Jewelry artist Anthony Lovato (Kewa/Santo Domingo Pueblo) pours molten silver into carved tufa casts to conjure glittering symbols of his beloved culture.
That work can be found in “Down Home,” open at the Museum of Indian Arts & Culture to celebrate his winning the 2023 Living Treasure award. Lovato also will be selling his pieces at the annual Native Treasures Art Market taking place Memorial Day weekend, Friday, May 26, through Sunday, May 28, at the Santa Fe Community Convention Center. About 185 artists will be selling jewelry, pottery, weavings, sculpture, paintings, fashion and photography.
Jewelry flowed through Lovato’s DNA. His grandfather, father and brother all made it.
“I was set up for this,” he said. “I’m a fourth generation jeweler.
“Santo Domingo is known for its arts and crafts,” he continued, “all the way back to Chaco Canyon. Of course, they found jewelry back there, so personal adornment has always been there for the pueblo.”
A graduate of Bernalillo High School, Lovato attended Santa Fe’s Institute of American Indian Arts, where he focused on metalwork and museum studies. He also worked at the Museum of Northern Arizona in Flagstaff in exhibition design.
“I always knew the processes of my work, but I wanted to go back to school to learn more technique,” he said.
His trademark corn, horse and hand motifs river back to the petroglyphs and ancient sites such as Chaco Canyon and Mesa Verde.
Horses date back to the Spanish invasion, Lovato said.
“We used to have 14 horses. Now we’re down to eight,” he said. “Some Spanish things have been incorporated into our culture.”
“Corn is my clan sign,” Lovato continued. “The hand denotes human presence.”
He does not draw out his designs. First he travels 300 miles west onto the Hopi Tribe reservation in Arizona to harvest the tufa sandstone.
“I pull it out of the ground myself,” Lovato said.
He slices the tufa into Cracker Jack-sized boxes with a hand saw.
“We carve a design into the sandstone,” he said. “Then we pour molten silver into the block.”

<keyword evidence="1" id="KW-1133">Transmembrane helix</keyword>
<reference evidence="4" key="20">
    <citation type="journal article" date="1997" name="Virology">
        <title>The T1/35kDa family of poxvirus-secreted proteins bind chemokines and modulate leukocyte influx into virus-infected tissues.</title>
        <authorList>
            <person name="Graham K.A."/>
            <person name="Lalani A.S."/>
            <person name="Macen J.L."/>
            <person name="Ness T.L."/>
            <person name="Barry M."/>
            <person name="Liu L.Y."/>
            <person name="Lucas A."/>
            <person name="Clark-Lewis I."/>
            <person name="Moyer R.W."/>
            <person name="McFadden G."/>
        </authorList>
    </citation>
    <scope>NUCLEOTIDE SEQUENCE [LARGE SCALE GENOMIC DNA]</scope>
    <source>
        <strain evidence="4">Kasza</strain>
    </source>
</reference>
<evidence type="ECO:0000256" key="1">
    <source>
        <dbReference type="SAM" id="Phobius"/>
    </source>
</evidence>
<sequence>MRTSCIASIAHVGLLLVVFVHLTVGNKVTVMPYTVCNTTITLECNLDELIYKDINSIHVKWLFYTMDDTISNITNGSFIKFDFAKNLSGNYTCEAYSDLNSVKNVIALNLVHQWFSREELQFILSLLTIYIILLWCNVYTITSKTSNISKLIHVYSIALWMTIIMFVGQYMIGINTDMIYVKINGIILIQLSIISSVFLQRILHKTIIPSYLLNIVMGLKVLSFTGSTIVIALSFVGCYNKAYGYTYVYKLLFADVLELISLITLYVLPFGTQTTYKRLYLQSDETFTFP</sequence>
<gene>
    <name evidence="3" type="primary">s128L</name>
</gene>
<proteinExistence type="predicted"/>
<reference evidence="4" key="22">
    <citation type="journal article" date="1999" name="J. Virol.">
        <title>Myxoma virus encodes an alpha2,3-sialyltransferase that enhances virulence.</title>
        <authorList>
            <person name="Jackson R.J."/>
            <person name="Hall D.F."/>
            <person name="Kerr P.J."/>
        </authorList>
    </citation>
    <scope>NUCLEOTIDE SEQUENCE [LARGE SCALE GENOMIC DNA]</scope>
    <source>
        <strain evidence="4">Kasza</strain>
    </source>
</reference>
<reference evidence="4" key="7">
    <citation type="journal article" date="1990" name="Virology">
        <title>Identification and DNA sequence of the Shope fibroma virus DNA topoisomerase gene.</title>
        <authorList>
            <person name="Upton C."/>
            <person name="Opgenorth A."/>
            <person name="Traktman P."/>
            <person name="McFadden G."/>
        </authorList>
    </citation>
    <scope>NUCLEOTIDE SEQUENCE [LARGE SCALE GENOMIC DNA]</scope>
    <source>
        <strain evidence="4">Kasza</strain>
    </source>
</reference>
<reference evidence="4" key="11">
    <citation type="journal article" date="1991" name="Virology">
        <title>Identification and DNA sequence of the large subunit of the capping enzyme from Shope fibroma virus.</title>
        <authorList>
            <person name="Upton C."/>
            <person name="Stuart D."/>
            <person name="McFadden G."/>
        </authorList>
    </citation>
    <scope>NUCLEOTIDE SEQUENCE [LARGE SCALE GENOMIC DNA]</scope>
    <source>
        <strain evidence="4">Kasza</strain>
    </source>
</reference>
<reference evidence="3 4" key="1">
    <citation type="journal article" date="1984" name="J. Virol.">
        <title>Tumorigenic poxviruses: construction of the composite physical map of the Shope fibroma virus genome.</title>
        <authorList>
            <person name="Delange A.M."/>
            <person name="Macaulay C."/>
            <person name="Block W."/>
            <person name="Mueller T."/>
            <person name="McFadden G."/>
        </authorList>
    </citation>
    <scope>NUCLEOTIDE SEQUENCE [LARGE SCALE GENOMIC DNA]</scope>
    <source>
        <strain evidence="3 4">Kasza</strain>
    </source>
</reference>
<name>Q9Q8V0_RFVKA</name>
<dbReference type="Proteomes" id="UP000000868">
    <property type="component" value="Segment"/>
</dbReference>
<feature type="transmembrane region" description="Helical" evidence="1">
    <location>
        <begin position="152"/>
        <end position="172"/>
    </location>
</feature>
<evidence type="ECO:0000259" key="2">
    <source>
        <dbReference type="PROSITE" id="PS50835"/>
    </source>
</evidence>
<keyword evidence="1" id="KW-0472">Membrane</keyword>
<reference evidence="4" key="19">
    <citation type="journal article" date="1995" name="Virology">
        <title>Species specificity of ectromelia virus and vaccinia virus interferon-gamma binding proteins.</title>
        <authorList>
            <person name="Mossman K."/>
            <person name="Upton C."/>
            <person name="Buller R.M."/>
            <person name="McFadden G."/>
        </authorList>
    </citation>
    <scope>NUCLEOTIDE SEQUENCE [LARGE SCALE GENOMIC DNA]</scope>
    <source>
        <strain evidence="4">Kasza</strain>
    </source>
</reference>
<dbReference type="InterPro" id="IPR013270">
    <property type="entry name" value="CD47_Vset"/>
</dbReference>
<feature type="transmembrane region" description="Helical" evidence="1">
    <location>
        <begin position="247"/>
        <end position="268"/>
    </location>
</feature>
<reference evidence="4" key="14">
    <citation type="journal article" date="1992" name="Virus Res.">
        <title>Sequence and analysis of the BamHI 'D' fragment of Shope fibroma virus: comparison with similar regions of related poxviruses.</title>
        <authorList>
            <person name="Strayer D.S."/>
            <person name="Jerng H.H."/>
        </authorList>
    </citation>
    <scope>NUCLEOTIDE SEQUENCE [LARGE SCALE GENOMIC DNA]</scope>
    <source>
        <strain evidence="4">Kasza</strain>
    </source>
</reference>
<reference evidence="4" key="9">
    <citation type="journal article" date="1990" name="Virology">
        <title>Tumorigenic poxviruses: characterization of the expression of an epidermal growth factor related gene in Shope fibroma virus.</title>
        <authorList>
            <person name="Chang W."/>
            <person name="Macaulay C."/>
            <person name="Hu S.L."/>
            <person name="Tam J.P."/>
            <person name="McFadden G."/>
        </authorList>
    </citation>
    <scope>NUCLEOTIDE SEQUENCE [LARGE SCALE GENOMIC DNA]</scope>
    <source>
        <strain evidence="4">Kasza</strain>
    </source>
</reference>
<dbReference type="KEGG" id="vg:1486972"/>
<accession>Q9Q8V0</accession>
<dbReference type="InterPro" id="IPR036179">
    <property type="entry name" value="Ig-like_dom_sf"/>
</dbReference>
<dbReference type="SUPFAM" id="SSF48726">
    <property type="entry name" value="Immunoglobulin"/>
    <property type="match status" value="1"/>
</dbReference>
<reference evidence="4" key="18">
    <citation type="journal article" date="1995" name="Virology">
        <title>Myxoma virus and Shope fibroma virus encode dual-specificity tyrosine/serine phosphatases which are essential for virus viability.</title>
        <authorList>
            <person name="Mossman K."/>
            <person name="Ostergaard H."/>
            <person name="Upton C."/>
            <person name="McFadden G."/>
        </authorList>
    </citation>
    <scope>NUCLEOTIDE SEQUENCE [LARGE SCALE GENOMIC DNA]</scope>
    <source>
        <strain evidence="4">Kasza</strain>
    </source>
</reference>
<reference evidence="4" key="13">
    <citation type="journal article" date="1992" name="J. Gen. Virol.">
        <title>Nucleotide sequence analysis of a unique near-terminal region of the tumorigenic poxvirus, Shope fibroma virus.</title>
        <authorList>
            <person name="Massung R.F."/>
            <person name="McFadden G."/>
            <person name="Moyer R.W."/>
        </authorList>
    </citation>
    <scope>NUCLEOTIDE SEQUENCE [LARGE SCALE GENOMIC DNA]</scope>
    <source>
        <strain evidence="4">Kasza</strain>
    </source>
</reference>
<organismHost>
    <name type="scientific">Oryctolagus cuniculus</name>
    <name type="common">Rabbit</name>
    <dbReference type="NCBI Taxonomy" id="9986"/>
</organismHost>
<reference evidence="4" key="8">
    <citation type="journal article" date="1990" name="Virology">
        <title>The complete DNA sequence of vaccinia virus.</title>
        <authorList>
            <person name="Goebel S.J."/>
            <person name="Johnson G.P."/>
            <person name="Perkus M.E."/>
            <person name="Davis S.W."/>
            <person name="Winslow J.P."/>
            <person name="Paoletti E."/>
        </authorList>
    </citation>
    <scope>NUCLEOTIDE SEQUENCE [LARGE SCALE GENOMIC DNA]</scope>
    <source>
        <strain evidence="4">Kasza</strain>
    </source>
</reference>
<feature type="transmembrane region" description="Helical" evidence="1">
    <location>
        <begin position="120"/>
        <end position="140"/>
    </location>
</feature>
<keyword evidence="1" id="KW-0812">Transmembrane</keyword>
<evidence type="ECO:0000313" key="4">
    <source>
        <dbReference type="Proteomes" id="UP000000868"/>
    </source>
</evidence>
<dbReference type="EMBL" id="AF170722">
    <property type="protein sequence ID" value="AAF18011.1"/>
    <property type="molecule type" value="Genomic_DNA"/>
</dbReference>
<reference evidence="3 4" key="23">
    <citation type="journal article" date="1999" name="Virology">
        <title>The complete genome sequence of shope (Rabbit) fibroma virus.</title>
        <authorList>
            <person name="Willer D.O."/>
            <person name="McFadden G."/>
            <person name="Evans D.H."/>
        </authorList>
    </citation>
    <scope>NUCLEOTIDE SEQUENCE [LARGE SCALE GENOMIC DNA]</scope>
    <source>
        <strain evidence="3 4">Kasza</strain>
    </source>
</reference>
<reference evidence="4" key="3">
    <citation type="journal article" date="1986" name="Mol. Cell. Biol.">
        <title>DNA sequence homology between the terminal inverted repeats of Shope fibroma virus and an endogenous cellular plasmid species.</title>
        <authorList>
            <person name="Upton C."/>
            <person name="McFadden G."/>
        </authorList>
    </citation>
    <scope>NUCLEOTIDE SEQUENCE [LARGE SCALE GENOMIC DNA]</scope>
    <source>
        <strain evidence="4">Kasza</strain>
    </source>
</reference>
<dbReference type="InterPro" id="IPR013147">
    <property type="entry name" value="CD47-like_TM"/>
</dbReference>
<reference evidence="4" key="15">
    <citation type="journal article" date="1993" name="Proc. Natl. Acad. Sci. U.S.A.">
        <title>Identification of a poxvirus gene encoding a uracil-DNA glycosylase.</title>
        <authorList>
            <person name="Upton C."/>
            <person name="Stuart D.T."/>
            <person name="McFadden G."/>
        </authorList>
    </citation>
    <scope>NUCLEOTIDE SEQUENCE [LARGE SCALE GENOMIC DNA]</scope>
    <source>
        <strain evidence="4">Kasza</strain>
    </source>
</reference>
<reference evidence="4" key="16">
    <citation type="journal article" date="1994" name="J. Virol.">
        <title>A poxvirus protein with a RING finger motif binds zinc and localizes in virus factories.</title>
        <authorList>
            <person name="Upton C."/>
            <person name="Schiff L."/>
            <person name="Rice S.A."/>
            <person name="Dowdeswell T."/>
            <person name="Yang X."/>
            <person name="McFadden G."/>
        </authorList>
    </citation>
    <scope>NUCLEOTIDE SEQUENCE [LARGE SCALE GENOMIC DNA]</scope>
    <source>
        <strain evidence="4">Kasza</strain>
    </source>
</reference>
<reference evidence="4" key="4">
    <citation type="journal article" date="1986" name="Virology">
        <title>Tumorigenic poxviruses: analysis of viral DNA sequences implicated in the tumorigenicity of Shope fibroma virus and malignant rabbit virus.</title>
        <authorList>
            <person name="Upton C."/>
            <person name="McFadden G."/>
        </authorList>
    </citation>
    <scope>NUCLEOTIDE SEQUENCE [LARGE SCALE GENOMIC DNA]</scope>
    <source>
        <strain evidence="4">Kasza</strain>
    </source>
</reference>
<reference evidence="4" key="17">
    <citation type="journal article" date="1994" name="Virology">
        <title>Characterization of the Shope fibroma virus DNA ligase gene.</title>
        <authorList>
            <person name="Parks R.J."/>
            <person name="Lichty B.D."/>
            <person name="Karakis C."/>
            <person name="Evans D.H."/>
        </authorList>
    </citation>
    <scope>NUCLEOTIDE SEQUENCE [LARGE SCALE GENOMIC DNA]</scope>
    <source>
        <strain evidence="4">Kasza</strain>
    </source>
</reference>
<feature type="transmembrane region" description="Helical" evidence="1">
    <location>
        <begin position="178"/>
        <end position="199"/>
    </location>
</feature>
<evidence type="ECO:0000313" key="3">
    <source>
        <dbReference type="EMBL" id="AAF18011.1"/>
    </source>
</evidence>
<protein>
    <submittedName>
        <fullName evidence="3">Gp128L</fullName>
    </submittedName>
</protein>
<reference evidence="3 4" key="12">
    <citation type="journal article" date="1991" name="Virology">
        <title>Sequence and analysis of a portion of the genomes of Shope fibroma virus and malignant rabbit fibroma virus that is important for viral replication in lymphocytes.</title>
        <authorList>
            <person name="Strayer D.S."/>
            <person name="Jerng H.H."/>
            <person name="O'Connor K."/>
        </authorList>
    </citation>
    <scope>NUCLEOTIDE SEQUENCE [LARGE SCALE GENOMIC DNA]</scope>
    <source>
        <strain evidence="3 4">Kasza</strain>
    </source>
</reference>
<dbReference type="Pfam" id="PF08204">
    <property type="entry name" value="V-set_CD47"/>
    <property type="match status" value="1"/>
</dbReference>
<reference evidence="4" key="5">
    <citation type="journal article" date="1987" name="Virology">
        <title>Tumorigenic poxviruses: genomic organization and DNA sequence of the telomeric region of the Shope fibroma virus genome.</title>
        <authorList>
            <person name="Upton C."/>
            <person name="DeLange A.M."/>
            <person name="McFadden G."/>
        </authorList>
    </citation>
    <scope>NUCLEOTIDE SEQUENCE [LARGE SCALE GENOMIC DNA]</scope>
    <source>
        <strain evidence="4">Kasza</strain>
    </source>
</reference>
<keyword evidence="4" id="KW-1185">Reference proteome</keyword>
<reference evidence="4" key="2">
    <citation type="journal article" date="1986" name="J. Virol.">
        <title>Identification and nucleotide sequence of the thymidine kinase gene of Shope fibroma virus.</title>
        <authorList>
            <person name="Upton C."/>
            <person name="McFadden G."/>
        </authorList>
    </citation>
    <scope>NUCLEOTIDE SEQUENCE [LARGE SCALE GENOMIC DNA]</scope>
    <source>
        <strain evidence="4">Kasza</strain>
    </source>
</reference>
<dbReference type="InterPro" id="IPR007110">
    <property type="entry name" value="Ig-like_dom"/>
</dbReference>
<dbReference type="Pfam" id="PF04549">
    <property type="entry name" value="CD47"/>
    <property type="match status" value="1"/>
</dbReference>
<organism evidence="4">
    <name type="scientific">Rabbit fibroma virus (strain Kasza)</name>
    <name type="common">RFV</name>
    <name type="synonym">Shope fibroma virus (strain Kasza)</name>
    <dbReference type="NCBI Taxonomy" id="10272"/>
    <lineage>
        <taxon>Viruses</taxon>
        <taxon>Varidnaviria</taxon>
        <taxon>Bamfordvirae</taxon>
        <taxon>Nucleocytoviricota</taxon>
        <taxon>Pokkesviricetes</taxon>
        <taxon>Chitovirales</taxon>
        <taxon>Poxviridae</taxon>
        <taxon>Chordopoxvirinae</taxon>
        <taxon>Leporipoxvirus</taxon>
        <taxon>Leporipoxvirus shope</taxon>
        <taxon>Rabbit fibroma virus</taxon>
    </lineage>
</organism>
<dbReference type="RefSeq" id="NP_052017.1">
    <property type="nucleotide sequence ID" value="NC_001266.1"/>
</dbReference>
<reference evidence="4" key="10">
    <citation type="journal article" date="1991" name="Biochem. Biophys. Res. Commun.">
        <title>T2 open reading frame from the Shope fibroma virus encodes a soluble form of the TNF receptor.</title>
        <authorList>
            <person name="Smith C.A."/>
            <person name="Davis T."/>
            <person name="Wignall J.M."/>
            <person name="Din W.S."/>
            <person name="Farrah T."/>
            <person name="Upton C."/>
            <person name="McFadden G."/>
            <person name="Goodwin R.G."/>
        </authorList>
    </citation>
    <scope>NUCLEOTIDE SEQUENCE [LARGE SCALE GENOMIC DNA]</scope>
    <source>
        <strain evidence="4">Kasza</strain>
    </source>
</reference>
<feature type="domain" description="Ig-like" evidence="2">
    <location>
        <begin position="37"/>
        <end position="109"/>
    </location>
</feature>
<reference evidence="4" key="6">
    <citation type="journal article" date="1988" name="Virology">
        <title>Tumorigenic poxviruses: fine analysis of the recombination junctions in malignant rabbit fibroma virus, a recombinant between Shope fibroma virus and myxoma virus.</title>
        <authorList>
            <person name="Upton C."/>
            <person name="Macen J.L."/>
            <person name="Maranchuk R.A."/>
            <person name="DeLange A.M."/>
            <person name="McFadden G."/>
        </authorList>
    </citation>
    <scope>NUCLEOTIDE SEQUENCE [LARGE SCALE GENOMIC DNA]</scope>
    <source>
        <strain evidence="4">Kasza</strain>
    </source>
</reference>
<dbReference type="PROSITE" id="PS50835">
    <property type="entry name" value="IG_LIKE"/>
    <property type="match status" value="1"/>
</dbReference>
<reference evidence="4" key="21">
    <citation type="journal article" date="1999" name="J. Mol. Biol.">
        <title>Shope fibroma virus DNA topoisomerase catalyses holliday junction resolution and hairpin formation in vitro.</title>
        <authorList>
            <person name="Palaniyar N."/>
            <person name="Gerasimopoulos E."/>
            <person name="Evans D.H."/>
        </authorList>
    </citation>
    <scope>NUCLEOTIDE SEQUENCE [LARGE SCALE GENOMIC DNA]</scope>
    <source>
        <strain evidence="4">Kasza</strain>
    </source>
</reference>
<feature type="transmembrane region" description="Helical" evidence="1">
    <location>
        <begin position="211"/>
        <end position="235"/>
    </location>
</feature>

It cools in five minutes.
“Carving it takes more than a day,” Lovato said. “The best part is it relates to pueblo history. People say my pieces talk to them. I say I talk to them so they can talk to people.”
He creates no multiples; everything is one-of-a-kind.
The necklace “Corn Clan Child” shows a mother cradling her child while carrying a pueblo pot on her head. The baby is made of citrine. The pottery symbolizes growth and nourishment.
“Cosmic Corn,” another necklace, nods to Lovato’s clan with stalks of corn and night sky symbols.
“That’s a whole celestial scene, with the stars and the moon and the clouds,” he said. “I refer back to what we know. At Chaco, there are paintings of Halley’s Comet. I’m also fascinated by what the archaeologists found in those areas. It’s all there; I just put it all together like a cook. I put things in silver while my ancestors put it in rock.”
At first, a gold corn ring seems like an anomaly. But Lovato calls it a “happy ring.”
A divorced customer asked him to turn an old wedding ring into something new.
“I’m a jewelry surgeon, I guess,” Lovato said. “I kind of know what people are looking for. They’re looking for their spirit that they’ve lost.”
Major art markets have showered Lovato with awards, including the Santa Fe Indian Market, the Red Earth Nation Show, the Eight Northern Indian Pueblos show, the Heard Museum Guild Indian Market and more. A fourth generation jeweler, he cites his major influences as Allan Houser, Charles Loloma, his grandfather Leo Coriz and his mother Mary Coriz Lovato.